The commerce ministry of India said that a special round of negotiations for the India-Peru trade agreement has taken place during 10-11 October and will include an investment chapter. Talks for the India-Peru trade agreement commenced in 2017, with the fifth round concluding in August 2019. The sixth round is slated to be held in December 2023 in Lima, Peru. The negotiations had come to a pause due to the coronavirus pandemic.

United States and Kenya to hold second negotiating round under the Strategic Trade and Investment Partnership

The United States and Kenya hold a second in-person round under the Strategic Trade and Investment Partnership (STIP) in Washington, DC, on October 4-7, 2023. The negotiators last met in person under the STIP in April 2023 in Nairobi, Kenya, and have continued to make progress in deepening mutual understanding and resolving differences. This round of discussions covered four of the topics under the U.S.-Kenya STIP: (1) agriculture, (2) anti-corruption, (3) inclusivity, and (4) services domestic regulation.

India, UAE discuss bilateral investment treaty

India and the UAE discussed a bilateral investment treaty that could see the UAE invest in India’s renewable energy, health, semiconductor and asset monetisation sectors. Leaders from both countries reviewed progress made on the implementation of the Comprehensive Economic Partnership Agreement (CEPA) between India and the UAE, which came into force in May 2022. The UAE-India High Level Joint Task Force on Investments that took place in Abu Dhabi also assessed progress made on the creation of a mechanism to fast-track Indian investments into the UAE. The Indian side called for strengthening the mechanism, especially for investments in priority sectors such as renewable energy and energy transition, the commerce and industry ministry added.

ASEAN, Canada a step closer to concluding trade deal by 2025

ASEAN and Canada are aiming to conclude the negotiations on a free trade deal by 2025, and both sides have recently moved a step closer to that goal. The Indonesian province of Bali hosted the fifth trade negotiating committee for the ASEAN-Canada Free Trade Agreement (ACAFTA) talks. 

ASEAN and Canada agreed to launch the ACAFTA negotiations in 2021. Canada called the 10-membered ASEAN grouping its fourth-largest merchandise trading partner in 2021. Last year, Canada-ASEAN merchandise trade totaled $40.7 billion. A joint feasibility study shows that a Canada-ASEAN FTA that liberalizes trade in goods reduces non-tariff measures, and improves trade facilitation can increase the Southeast Asian bloc’s gross domestic product (GDP) by $39.4 billion. The same study shows that Canada is expected to get a $5.1 billion in GDP gain. The same deal is expected to add $7.1 billion to Indonesia’s GDP. The government reported that Indonesia-Canada trade rose from $3.1 billion in 2021 to $4.3 billion the following year. Indonesia, however, posted a $1.7 billion trade deficit with Canada in 2022.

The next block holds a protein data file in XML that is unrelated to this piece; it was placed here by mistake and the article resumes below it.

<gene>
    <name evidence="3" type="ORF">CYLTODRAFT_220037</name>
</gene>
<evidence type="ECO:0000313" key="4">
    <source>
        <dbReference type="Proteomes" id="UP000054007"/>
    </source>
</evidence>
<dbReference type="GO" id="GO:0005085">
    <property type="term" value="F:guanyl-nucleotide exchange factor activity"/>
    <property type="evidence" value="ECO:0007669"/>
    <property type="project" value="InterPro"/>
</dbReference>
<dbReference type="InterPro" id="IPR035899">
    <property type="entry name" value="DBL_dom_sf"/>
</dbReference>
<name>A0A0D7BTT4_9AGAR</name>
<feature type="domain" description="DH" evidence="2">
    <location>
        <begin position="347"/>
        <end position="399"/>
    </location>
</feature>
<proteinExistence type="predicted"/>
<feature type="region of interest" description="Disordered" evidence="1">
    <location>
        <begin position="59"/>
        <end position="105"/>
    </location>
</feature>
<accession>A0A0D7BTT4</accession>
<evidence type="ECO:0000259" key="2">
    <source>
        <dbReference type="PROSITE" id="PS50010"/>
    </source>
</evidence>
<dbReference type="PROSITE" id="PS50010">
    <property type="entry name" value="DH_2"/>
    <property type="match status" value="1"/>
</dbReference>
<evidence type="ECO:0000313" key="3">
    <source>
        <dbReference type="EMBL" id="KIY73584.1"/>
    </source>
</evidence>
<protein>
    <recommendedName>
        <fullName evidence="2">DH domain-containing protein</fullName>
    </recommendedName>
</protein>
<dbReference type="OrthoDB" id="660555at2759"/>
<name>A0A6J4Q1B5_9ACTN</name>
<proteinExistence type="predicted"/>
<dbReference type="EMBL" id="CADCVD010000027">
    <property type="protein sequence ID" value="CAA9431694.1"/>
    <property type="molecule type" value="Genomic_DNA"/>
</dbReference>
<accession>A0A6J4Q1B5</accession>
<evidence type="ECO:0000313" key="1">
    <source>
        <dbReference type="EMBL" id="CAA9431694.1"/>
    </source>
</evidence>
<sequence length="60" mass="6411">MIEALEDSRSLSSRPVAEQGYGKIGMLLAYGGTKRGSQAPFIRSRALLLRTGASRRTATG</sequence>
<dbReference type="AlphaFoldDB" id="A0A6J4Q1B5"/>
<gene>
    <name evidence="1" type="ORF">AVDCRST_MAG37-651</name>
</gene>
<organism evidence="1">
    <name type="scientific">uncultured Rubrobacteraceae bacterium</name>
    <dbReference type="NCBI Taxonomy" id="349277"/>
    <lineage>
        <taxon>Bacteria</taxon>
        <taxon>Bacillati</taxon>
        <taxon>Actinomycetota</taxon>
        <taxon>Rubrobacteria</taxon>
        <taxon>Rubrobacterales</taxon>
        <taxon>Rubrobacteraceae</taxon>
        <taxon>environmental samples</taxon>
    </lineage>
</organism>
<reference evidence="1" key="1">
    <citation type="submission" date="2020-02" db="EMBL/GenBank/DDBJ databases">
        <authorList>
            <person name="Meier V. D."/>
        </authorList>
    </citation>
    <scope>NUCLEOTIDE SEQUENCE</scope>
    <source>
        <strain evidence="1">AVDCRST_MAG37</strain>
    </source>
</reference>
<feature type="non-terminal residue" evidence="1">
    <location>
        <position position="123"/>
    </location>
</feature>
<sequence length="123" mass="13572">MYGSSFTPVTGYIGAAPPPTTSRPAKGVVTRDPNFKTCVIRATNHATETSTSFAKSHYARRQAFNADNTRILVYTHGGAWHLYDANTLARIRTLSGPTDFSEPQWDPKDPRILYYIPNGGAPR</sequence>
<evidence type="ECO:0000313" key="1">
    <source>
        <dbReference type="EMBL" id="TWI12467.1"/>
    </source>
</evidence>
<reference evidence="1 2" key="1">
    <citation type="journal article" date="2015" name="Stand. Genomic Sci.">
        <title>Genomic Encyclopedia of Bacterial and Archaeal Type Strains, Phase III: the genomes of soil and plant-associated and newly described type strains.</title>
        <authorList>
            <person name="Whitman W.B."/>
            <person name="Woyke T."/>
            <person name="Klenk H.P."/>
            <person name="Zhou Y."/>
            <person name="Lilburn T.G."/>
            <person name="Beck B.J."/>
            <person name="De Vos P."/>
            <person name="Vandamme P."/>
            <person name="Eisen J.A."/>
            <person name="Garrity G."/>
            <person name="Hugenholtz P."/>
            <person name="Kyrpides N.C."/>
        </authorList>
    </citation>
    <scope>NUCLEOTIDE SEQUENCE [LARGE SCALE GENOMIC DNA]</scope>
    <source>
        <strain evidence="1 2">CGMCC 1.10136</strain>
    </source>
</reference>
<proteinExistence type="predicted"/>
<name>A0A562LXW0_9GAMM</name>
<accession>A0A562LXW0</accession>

Indonesia and Canada are also currently trying to seal a bilateral comprehensive economic partnership agreement —also known as the ICA-CEPA— by next year. Indonesia said the ICA-CEPA could boost its GDP by $1.4 billion. The deal is also expected to increase Indonesia’s exports to Canada by $851 million in the medium term.

Mercosur and EU to resume negotiations in October

Negotiators from the European Union and Mercosur — the trade alliance between Brazil, Argentina, Paraguay, and Uruguay —convened in Brasília on October 3 and 4 in the hopes of making possible the ratification of a free-trade agreement between the two blocs. The two sides reached an agreement in 2019 but ratification of the deal has hit snag after snag. European countries with strong agricultural lobbies, led by France, have raised environmental concerns to block the deal — an argument that was heavily validated by the lack of deforestation controls in Brazil during the previous Jair Bolsonaro administration.

Still, the EU in March presented a side letter, a sort of annex to the proposed deal, with additional requests for environmental constraints. The draft rules would require voluntary environmental commitments made under the 2015 Paris Agreement to be enforced by sanctions.

Brazil has adamantly opposed the side letter, which the government considers to be punitive and discriminatory. The Lula administration has also taken issue with a provision opening up Mercosur’s market of public purchases to EU bidders.

Ukraine and Canada conclude updated free trade agreement

The modernized Canada-Ukraine Free Trade Agreement (CUFTA) marks a new era in Canada and Ukraine’s economic relationship and will be fundamental to the participation of Canadian businesses in Ukraine’s economic reconstruction and recovery from Russia’s illegal and unjustified invasion.

The modernized CUFTA includes dedicated new chapters and provisions on trade in services (including financial), investment, temporary entry for business persons, telecommunications, digital trade, labour and the environment, among other areas. New chapters on inclusive trade have also been added to ensure that the benefits of CUFTA are more widely shared, including in the areas of:

  • small and medium-sized enterprises;
  • trade and gender, and
  • the first-ever trade and Indigenous Peoples chapter that Canada or Ukraine has ever included in a concluded free trade agreement.

When in force, the modernized CUFTA will not only continue to provide preferential market access for merchandise trade, it will also establish ambitious new market-access terms for services trade and investment.